Weekly Interlinear Poem





This is the poem
for the week of August 31.
A new interlinear poem
is available each Monday.

Send me e-mail - robert15115@gmail.com
Robert Jackson

Prologue to the Canterbury Tales
(The original Middle English spelling has been modernized)

-Geoffrey Chaucer



When that April with his showers soot-e
soote=sweet
The drought of March hath pierc-ed to the root-e
And bath-ed every vein in such liqueur
liqueur=water
Of which virtue engender'd is the flour;
Of which virtue=by which power
engender'd is the flour=the flower is created

When Zephirus eek with his sweet breeth
Zephirus=West Wind
eek=also

Inspired hath in every holt and heath
inspired=breathed life into
holt and heath=wood and field

The tender crop-es. And the young-e sun-e
Hath in the Ram his half-e course y-run-ne,
Ram (Aries)=early spring
yrunne=run

And small-e fowl-es maken melody,
That sleepen all the night with open eye
(So pricketh them Nature in their cour-ag-es),
(so Nature spurs them on in their hearts)
Then long-en folk to go on pil-grim-ag-es
And palmers for to seeken strang-e strand-es
palmers=professional pilgrims who had been to the Holy Land and had carried palms back home
strange strandes=strange (foreign) strands (shores)

To fer-ne hal-wes, couth in sundry land-es,
ferne halwes=distant shrines
couth=known

And specially from every shir-es end-e
Of En-gl-and, to Canterb'ry they wend-e,
The holy blissful martyr for to seek
martyr=Thomas Becket
That them hath helpen, when that they were sick.

Befell that in that season, on a day,
Befell=It befell
In Southwark at the Tabard as I lay
Tabard=Tabard Inn
Ready to wend-en on my pil-grim-ag-e
To Canterb'ry with full devout cour-ag-e,
courage=devotion
At night was come into that hostelry
Well nine and twenty in a company
Of sundry folk, by ad-ven-ture y-fall-e
by adventure yfalle=by chance fallen
In fellowship, and pilgrims were they all-e,
That to-ward Canterbury would-en ride.
The chambers and the stables weren wide,
weren=were
And well we weren eas-ed at-te best;
(we were well taken care of)
And shortly, when the sun-ne was to rest,
So had I spoken with them everyone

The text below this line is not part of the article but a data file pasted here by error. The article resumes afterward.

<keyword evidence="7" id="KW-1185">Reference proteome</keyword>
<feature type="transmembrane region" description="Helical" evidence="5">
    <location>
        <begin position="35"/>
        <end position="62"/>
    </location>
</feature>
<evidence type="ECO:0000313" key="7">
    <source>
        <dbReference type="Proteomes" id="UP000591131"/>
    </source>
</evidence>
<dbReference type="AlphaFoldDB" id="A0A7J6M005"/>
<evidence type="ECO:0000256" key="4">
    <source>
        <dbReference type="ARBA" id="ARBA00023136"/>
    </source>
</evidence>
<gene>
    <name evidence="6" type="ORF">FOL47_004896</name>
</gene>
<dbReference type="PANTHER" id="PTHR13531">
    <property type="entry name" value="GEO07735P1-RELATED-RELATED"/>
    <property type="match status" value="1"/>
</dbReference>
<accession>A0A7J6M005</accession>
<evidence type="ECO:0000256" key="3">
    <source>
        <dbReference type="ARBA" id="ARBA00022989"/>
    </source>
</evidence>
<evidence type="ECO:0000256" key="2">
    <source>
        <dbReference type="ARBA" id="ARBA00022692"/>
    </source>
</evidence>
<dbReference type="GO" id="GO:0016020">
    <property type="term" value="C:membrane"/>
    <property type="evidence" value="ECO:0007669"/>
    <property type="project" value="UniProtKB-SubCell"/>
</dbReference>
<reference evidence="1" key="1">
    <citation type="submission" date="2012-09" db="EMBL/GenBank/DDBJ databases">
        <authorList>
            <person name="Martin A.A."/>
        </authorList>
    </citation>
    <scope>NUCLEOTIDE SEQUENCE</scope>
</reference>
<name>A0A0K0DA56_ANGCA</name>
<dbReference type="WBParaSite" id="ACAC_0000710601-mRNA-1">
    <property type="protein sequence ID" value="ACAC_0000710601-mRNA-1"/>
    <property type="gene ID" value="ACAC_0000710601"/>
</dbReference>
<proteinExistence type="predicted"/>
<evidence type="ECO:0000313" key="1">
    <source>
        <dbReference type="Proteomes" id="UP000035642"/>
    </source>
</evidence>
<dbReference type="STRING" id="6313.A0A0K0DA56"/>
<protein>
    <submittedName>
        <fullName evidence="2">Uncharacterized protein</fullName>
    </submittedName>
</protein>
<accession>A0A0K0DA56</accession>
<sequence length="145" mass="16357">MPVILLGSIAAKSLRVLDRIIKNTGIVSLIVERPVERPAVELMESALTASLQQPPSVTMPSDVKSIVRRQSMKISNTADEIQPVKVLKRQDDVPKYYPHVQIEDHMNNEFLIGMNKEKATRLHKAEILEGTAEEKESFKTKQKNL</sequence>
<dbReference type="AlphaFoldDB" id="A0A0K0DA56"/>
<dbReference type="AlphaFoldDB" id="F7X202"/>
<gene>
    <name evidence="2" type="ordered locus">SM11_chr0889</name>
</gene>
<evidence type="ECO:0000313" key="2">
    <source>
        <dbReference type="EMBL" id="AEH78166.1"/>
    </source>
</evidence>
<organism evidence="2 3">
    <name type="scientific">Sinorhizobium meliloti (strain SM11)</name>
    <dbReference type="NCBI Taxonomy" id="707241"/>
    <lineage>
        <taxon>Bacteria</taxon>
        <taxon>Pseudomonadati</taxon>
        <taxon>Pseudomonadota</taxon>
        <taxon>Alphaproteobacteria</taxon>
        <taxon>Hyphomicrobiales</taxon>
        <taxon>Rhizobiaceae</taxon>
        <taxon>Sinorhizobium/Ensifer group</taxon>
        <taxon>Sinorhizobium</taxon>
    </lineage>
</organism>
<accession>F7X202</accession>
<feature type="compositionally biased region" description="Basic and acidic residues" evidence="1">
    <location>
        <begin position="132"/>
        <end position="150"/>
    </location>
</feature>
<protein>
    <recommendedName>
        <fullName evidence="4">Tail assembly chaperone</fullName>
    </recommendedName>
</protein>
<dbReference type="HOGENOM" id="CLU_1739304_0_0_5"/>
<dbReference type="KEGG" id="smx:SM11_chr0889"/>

So had I spoken=I had so spoken
That I was of their fellowship anon,
anon=right away
And mad-e forward early for to rise
forward=agreement
To take our way there as I you devise.
devise=apprise

When that April with his showers soot-e
The drought of March hath pierc-ed to the root-e
And bath-ed every vein in such liqueur
Of which virtue engender'd is the flour;
When Zephirus eek with his sweet breeth
Inspired hath in every holt and heath
The tender crop-es. And the young-e sun-e
Hath in the Ram his half-e course y-run-ne,
And small-e fowl-es maken melody,
That sleepen all the night with open eye
(So pricketh them Nature in her cour-ag-es),
Then long-en folk to go on pil-grim-ag-es
And palmers for to seeken strang-e strand-es
To fer-ne hal-wes, couth in sundry land-es,
And specially from every shir-es end-e
Of En-gl-and, to Canterb'ry they wend-e,
The holy blissful martyr for to seek
That them hath helpen, when that they were sick.

Befell that in that season, on a day,
In Southwark at the Tabard as I lay
Ready to wend-en on my pil-grim-ag-e
To Canterb'ry with full devout cour-ag-e,
At night was come into that hostelry
Well nine and twenty in a company
Of sundry folk, by ad-ven-ture y-fall-e
In fellowship, and pilgrims were they all-e,
That to-ward Canterbury would-en ride.
The chambers and the stables weren wide,
And well we weren eas-ed at-te best;
And shortly, when the sun-ne was to rest,
So had I spoken with them everyone
That I was of their fellowship anon,
And mad-e forward early for to rise
To take our way there as I you devise.